Kent Lynn: international service learning

Posted by
On March 9, 2010

A good salesman knows that the keys to a successful sale are trust and responsiveness. Kent Lynn, CE’85, is one of those salesmen.

Kent Lynn. (Photo by B.A. Rupert)

A client executive for IBM, Lynn manages accounts for some of the world’s top high-tech corporations. His deep understanding of his clients’ business needs helps him find ways IBM can solve their toughest business challenges. “This is IBM’s senior ‘relationship sales’ role,” Lynn says, “because at the heart of sales, clients only buy from those whom they trust.”

Lynn began his career with IBM as an account systems engineer in 1985, right after graduation. He started in a technical position, but quickly moved into sales. Clients trusted his instincts and advice.

IBM was looking for “engineering students who could think methodically, solve difficult problems and communicate effectively,” Lynn says. He fit the bill. “I took a gamble on IBM and never really looked back.”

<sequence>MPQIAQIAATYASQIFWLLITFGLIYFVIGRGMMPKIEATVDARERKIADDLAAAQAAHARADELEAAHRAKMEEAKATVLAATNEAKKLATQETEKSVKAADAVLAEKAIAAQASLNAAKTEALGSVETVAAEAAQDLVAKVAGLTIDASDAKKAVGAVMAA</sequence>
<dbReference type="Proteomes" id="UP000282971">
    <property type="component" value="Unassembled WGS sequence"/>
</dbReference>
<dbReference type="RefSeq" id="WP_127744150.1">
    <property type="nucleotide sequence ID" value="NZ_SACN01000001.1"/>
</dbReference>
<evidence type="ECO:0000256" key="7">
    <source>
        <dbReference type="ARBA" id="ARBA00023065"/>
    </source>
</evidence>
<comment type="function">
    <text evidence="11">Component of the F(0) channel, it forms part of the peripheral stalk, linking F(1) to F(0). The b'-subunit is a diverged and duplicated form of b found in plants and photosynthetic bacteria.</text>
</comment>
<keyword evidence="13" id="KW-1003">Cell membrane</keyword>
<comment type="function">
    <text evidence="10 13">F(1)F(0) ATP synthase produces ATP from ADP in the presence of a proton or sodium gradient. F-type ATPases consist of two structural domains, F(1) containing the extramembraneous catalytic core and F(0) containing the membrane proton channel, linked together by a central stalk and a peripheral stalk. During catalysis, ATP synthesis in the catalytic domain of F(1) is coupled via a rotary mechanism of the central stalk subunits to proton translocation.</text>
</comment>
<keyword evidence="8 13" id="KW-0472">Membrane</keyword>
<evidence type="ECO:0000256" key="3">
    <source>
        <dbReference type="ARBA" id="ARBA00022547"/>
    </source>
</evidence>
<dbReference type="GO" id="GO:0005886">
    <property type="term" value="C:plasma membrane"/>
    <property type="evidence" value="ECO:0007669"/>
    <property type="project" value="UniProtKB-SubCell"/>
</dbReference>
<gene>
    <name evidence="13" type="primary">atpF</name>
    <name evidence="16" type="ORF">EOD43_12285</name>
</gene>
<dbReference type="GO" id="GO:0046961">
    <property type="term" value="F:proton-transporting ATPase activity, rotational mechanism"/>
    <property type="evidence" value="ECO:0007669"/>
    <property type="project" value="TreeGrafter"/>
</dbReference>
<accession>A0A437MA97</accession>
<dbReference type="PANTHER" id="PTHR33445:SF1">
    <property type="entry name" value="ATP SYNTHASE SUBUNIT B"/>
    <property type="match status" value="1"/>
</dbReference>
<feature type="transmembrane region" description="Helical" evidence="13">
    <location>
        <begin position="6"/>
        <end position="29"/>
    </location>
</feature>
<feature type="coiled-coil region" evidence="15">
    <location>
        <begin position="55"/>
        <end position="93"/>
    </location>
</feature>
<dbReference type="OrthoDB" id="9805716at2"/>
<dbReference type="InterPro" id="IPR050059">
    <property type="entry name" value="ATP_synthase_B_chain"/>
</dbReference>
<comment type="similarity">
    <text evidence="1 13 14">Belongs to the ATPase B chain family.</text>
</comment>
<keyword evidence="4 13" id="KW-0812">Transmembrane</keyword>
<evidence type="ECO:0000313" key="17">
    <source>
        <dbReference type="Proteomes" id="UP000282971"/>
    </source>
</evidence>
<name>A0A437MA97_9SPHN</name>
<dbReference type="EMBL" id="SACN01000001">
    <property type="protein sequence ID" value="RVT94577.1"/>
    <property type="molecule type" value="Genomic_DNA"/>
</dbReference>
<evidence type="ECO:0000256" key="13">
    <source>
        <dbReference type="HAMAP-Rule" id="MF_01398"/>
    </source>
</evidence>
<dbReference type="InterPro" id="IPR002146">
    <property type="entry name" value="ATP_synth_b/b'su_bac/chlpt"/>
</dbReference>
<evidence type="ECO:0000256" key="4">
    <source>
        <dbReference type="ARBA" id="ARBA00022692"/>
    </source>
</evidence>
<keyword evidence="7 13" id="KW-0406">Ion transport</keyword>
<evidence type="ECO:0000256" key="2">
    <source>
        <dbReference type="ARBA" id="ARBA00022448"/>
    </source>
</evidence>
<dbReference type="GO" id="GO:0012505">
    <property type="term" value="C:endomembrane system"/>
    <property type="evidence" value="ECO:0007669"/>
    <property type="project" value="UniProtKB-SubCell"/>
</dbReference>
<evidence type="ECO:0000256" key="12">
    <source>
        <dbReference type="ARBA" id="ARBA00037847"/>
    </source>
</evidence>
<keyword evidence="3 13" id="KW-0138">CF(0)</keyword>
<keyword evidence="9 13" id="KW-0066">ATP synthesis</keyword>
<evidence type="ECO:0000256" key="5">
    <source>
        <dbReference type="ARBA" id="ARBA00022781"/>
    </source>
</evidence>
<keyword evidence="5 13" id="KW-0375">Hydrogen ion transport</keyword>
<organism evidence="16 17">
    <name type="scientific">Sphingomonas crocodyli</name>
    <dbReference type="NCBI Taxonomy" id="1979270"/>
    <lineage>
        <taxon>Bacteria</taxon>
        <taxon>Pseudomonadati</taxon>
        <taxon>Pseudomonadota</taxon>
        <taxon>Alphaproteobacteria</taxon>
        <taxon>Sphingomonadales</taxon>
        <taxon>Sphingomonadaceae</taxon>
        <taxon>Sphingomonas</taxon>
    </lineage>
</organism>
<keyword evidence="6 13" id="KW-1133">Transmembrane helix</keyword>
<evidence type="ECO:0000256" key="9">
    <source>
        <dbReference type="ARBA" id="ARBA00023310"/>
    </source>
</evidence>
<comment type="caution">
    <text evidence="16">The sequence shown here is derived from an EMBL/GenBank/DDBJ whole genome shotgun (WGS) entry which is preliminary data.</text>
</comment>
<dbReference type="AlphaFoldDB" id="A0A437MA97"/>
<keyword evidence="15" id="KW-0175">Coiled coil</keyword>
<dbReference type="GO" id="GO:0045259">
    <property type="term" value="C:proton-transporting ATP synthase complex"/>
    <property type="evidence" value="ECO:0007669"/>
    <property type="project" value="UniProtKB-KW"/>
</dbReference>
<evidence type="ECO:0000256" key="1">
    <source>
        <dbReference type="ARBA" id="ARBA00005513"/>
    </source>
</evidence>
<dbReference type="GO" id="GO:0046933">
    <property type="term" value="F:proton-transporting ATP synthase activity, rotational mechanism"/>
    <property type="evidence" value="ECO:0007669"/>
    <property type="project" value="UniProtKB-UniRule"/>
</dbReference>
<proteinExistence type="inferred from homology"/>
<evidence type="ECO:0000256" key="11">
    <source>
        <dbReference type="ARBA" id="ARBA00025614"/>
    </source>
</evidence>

Throughout his career, Lynn has traveled the world for work and pleasure. He credits his travel experiences, especially those in lesser-developed countries, for shaping his world view.

“We’re so fortunate to live in the U.S. where, because of a strong work ethic and mutual respect, we all benefit from having strong institutions like commerce, education and government.”

“We’re so fortunate to live in the U.S. where, because of a strong work ethic and mutual respect, we all benefit from having strong institutions like commerce, education and government,” Lynn says. “The vast majority of the world’s population doesn’t even have access to clean water, basic sanitation and transportation, which we often take for granted.”

Knowing that many S&T students share his world view, Lynn recently donated $50,000 to support international service learning at Missouri S&T. IBM will match the donation. Thanks to Lynn’s gift, S&T students who are willing to make the world a better place, perhaps while on an Engineers Without Borders project or pursuing a global studies minor, will receive help with expenses.

“I wanted to provide just a little financial support to Missouri S&T students who have decided, on their own, that they want to use their skills, talents and abilities to help make the world a better place,” Lynn says.

“International service will help our students become leaders in the global community, while improving their own skills and marketability. And they will proudly carry the mantle of Missouri S&T around the world.”

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Posted by

On March 9, 2010. Posted in Alumni, Profiles, Spring 2010

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